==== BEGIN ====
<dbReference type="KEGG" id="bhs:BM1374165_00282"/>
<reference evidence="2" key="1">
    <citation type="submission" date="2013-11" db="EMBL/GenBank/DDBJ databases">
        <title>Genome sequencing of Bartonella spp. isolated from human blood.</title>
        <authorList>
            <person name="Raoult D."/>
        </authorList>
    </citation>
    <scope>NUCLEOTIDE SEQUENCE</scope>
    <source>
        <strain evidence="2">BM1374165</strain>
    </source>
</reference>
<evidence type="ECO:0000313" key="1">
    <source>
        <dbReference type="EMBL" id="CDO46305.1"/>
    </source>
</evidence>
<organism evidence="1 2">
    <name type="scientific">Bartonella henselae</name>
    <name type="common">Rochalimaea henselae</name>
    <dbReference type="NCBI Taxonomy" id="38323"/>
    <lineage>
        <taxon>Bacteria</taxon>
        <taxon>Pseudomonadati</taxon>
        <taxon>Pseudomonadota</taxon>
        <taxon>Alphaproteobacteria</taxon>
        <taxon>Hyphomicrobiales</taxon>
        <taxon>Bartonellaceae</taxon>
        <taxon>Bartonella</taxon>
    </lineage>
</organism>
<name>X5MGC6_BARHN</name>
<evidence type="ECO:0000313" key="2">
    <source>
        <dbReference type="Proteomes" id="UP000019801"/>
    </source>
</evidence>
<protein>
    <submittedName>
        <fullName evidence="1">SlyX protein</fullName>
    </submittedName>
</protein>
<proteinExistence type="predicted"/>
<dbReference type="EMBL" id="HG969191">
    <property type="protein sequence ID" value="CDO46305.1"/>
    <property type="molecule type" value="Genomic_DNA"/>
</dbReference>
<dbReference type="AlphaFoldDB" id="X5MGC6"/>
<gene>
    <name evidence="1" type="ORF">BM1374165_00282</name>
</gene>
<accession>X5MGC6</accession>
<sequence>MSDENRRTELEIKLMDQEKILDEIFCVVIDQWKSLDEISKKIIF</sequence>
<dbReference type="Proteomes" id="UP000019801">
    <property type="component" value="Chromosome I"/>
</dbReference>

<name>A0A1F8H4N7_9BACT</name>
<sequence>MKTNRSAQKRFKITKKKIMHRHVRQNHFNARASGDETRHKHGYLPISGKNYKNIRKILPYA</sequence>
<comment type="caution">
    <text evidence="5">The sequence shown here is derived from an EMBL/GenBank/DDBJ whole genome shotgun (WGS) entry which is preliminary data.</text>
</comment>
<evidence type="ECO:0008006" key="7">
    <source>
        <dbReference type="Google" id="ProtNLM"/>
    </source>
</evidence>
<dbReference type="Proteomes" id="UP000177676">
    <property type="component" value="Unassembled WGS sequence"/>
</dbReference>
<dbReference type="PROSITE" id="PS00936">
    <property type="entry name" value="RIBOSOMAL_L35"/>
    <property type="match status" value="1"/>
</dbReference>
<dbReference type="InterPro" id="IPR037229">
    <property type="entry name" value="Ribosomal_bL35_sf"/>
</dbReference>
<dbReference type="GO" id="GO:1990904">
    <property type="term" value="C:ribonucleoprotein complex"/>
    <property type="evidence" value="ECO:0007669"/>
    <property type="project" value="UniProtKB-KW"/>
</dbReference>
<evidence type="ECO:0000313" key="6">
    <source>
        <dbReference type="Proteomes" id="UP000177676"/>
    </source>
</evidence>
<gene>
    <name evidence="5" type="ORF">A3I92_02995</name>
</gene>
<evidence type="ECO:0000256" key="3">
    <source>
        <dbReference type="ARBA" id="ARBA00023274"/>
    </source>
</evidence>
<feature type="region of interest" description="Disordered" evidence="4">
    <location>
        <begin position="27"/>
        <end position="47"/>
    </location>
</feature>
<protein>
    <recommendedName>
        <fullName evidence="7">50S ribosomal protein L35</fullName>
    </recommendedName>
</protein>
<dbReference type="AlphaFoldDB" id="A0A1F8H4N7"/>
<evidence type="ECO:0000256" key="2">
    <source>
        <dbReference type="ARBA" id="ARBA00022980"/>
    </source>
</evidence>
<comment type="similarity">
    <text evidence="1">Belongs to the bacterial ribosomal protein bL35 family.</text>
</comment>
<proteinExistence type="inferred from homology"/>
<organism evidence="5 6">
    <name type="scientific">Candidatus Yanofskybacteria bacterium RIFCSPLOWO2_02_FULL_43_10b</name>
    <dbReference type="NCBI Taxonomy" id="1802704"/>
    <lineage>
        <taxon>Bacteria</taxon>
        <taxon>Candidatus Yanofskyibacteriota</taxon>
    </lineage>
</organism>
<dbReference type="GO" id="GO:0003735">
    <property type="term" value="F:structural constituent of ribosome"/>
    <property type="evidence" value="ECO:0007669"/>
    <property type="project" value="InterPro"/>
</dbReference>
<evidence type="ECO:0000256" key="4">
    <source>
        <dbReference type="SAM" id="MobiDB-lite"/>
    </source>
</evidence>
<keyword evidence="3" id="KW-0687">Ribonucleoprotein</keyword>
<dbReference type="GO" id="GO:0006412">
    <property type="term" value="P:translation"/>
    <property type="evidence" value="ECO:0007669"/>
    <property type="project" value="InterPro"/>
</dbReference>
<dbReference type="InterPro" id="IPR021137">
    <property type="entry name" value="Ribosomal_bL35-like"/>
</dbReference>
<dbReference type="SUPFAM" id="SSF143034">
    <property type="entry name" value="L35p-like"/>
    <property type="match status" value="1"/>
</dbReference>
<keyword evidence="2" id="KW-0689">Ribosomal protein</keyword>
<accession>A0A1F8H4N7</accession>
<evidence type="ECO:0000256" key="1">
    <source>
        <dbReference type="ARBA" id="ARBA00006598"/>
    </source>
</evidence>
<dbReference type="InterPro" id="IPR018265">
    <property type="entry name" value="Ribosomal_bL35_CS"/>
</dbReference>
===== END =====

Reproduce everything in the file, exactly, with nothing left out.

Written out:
<dbReference type="KEGG" id="bhs:BM1374165_00282"/>
<reference evidence="2" key="1">
    <citation type="submission" date="2013-11" db="EMBL/GenBank/DDBJ databases">
        <title>Genome sequencing of Bartonella spp. isolated from human blood.</title>
        <authorList>
            <person name="Raoult D."/>
        </authorList>
    </citation>
    <scope>NUCLEOTIDE SEQUENCE</scope>
    <source>
        <strain evidence="2">BM1374165</strain>
    </source>
</reference>
<evidence type="ECO:0000313" key="1">
    <source>
        <dbReference type="EMBL" id="CDO46305.1"/>
    </source>
</evidence>
<organism evidence="1 2">
    <name type="scientific">Bartonella henselae</name>
    <name type="common">Rochalimaea henselae</name>
    <dbReference type="NCBI Taxonomy" id="38323"/>
    <lineage>
        <taxon>Bacteria</taxon>
        <taxon>Pseudomonadati</taxon>
        <taxon>Pseudomonadota</taxon>
        <taxon>Alphaproteobacteria</taxon>
        <taxon>Hyphomicrobiales</taxon>
        <taxon>Bartonellaceae</taxon>
        <taxon>Bartonella</taxon>
    </lineage>
</organism>
<name>X5MGC6_BARHN</name>
<evidence type="ECO:0000313" key="2">
    <source>
        <dbReference type="Proteomes" id="UP000019801"/>
    </source>
</evidence>
<protein>
    <submittedName>
        <fullName evidence="1">SlyX protein</fullName>
    </submittedName>
</protein>
<proteinExistence type="predicted"/>
<dbReference type="EMBL" id="HG969191">
    <property type="protein sequence ID" value="CDO46305.1"/>
    <property type="molecule type" value="Genomic_DNA"/>
</dbReference>
<dbReference type="AlphaFoldDB" id="X5MGC6"/>
<gene>
    <name evidence="1" type="ORF">BM1374165_00282</name>
</gene>
<accession>X5MGC6</accession>
<sequence>MSDENRRTELEIKLMDQEKILDEIFCVVIDQWKSLDEISKKIIF</sequence>
<dbReference type="Proteomes" id="UP000019801">
    <property type="component" value="Chromosome I"/>
</dbReference>

<name>A0A1F8H4N7_9BACT</name>
<sequence>MKTNRSAQKRFKITKKKIMHRHVRQNHFNARASGDETRHKHGYLPISGKNYKNIRKILPYA</sequence>
<comment type="caution">
    <text evidence="5">The sequence shown here is derived from an EMBL/GenBank/DDBJ whole genome shotgun (WGS) entry which is preliminary data.</text>
</comment>
<evidence type="ECO:0008006" key="7">
    <source>
        <dbReference type="Google" id="ProtNLM"/>
    </source>
</evidence>
<dbReference type="Proteomes" id="UP000177676">
    <property type="component" value="Unassembled WGS sequence"/>
</dbReference>
<dbReference type="PROSITE" id="PS00936">
    <property type="entry name" value="RIBOSOMAL_L35"/>
    <property type="match status" value="1"/>
</dbReference>
<dbReference type="InterPro" id="IPR037229">
    <property type="entry name" value="Ribosomal_bL35_sf"/>
</dbReference>
<dbReference type="GO" id="GO:1990904">
    <property type="term" value="C:ribonucleoprotein complex"/>
    <property type="evidence" value="ECO:0007669"/>
    <property type="project" value="UniProtKB-KW"/>
</dbReference>
<evidence type="ECO:0000313" key="6">
    <source>
        <dbReference type="Proteomes" id="UP000177676"/>
    </source>
</evidence>
<gene>
    <name evidence="5" type="ORF">A3I92_02995</name>
</gene>
<evidence type="ECO:0000256" key="3">
    <source>
        <dbReference type="ARBA" id="ARBA00023274"/>
    </source>
</evidence>
<feature type="region of interest" description="Disordered" evidence="4">
    <location>
        <begin position="27"/>
        <end position="47"/>
    </location>
</feature>
<protein>
    <recommendedName>
        <fullName evidence="7">50S ribosomal protein L35</fullName>
    </recommendedName>
</protein>
<dbReference type="AlphaFoldDB" id="A0A1F8H4N7"/>
<evidence type="ECO:0000256" key="2">
    <source>
        <dbReference type="ARBA" id="ARBA00022980"/>
    </source>
</evidence>
<comment type="similarity">
    <text evidence="1">Belongs to the bacterial ribosomal protein bL35 family.</text>
</comment>
<proteinExistence type="inferred from homology"/>
<organism evidence="5 6">
    <name type="scientific">Candidatus Yanofskybacteria bacterium RIFCSPLOWO2_02_FULL_43_10b</name>
    <dbReference type="NCBI Taxonomy" id="1802704"/>
    <lineage>
        <taxon>Bacteria</taxon>
        <taxon>Candidatus Yanofskyibacteriota</taxon>
    </lineage>
</organism>
<dbReference type="GO" id="GO:0003735">
    <property type="term" value="F:structural constituent of ribosome"/>
    <property type="evidence" value="ECO:0007669"/>
    <property type="project" value="InterPro"/>
</dbReference>
<evidence type="ECO:0000256" key="4">
    <source>
        <dbReference type="SAM" id="MobiDB-lite"/>
    </source>
</evidence>
<keyword evidence="3" id="KW-0687">Ribonucleoprotein</keyword>
<dbReference type="GO" id="GO:0006412">
    <property type="term" value="P:translation"/>
    <property type="evidence" value="ECO:0007669"/>
    <property type="project" value="InterPro"/>
</dbReference>
<dbReference type="InterPro" id="IPR021137">
    <property type="entry name" value="Ribosomal_bL35-like"/>
</dbReference>
<dbReference type="SUPFAM" id="SSF143034">
    <property type="entry name" value="L35p-like"/>
    <property type="match status" value="1"/>
</dbReference>
<keyword evidence="2" id="KW-0689">Ribosomal protein</keyword>
<accession>A0A1F8H4N7</accession>
<evidence type="ECO:0000256" key="1">
    <source>
        <dbReference type="ARBA" id="ARBA00006598"/>
    </source>
</evidence>
<dbReference type="InterPro" id="IPR018265">
    <property type="entry name" value="Ribosomal_bL35_CS"/>
</dbReference>